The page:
2022 ESG Round Up

Posted 18 January 2023

Although the global shift towards ESG clearly outdates the year 2022, it is possible that we will look back on the events of the past twelve months as an inflection point in the principle’s trajectory.

While in previous years, the concept of Environmental, Social and Governance had certainly built momentum and was becoming ever more ingrained within the fabric of society, the events of 2022 have perhaps helped contextualise the need for ESG more than any other.

Up until this point, each person or business will have had differing exposures to ESG. Some may have read surveys or reports on gender imbalances within boardrooms, while others may have been moved by the most recent David Attenborough documentary. While each experience is valid, for the average person, the topic may still have seemed conceptual – something that is simply happening, rather than happening to us.

The energy-price fuelled rise in inflation this year has changed that.

In February, Vladimir Putin launched his illegal war on Ukraine and in the process exacerbated inflationary forces which had already been rising post-pandemic. Oil and gas made the headlines, with prices skyrocketing on account of Russia’s dominion over the commodities, but so too did agricultural products, many of which were exported out of Ukraine.

Core inflation has since become embedded within many an economy, with the ripple effects of the energy price rises being felt throughout.

For many, this event has helped reframe the importance of ESG, and in particular, helped expedite the global energy transition project, lest nations be held hostage for oil and gas again in the future. Solar, wind, hydrogen, and even nuclear options have been discussed at length across global governments, as each seeks to become more self-sufficient in the wake of recent events.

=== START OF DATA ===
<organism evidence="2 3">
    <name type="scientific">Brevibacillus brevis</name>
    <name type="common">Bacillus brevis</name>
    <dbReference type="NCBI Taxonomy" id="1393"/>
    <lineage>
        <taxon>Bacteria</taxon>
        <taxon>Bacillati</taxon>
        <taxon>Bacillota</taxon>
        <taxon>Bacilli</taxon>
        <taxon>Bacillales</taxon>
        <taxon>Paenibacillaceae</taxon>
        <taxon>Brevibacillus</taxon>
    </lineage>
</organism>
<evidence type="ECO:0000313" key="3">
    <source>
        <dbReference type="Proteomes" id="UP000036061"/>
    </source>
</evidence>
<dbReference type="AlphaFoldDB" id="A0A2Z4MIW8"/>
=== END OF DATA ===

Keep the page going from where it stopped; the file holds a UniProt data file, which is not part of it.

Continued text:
But energy transition was not the only meaningful ESG outcome of 2022, with other notable developments including:

Biden administration introduces The Inflation Reduction Act
In mid-August, President Biden’s Inflation Reduction Act (IRA) was officially passed despite opposition from the Republican Party and myriad lobbyists. The bill commits a $369bn package of climate-related investments, which estimates suggest will cut US greenhouse gas emissions by circa 40% by 2030.

New measures stemming from COP27
The highlight of a stodgier United Nations Climate Conference this year was the introduction of the Loss and Damage Fund, which will endeavour to provide financial assistance to the nations most vulnerable to climate change. Throughout 2023, 24 countries will coordinate the delivery of funds and what form that will eventually take.

The FCA tackles ESG data providers
In an attempt to address one of the more frequent criticisms of ESG, or rather ESG data and ratings providers, the Financial Conduct Authority has sought to create a uniform set of standards for firms to be upheld to. This voluntary Code of Conduct will be developed by an independent group and is intended to be “internationally consistent”.

A more methodical approach from the FCA
The FCA is pushing for a more standard method, but the UK government’s involvement in developing its taxonomy is equally crucial, albeit riddled with difficulties, as the EU version has shown!

While much of 2022 has been challenging, it is clear that geopolitical events have, in some ways, served to galvanise the international community with regard to ESG.

Legislation continues to unfold across developed economies, with corporates and industry at the heart of this push. Certainly, here in the UK, the FCA’s push towards a more consistent approach to ESG standards and practice will be welcomed.

Moving into 2023, we remain cautiously optimistic over how this and other regulatory movements will improve the mechanisms behind ESG, and allow businesses to integrate more seamlessly with its principles.

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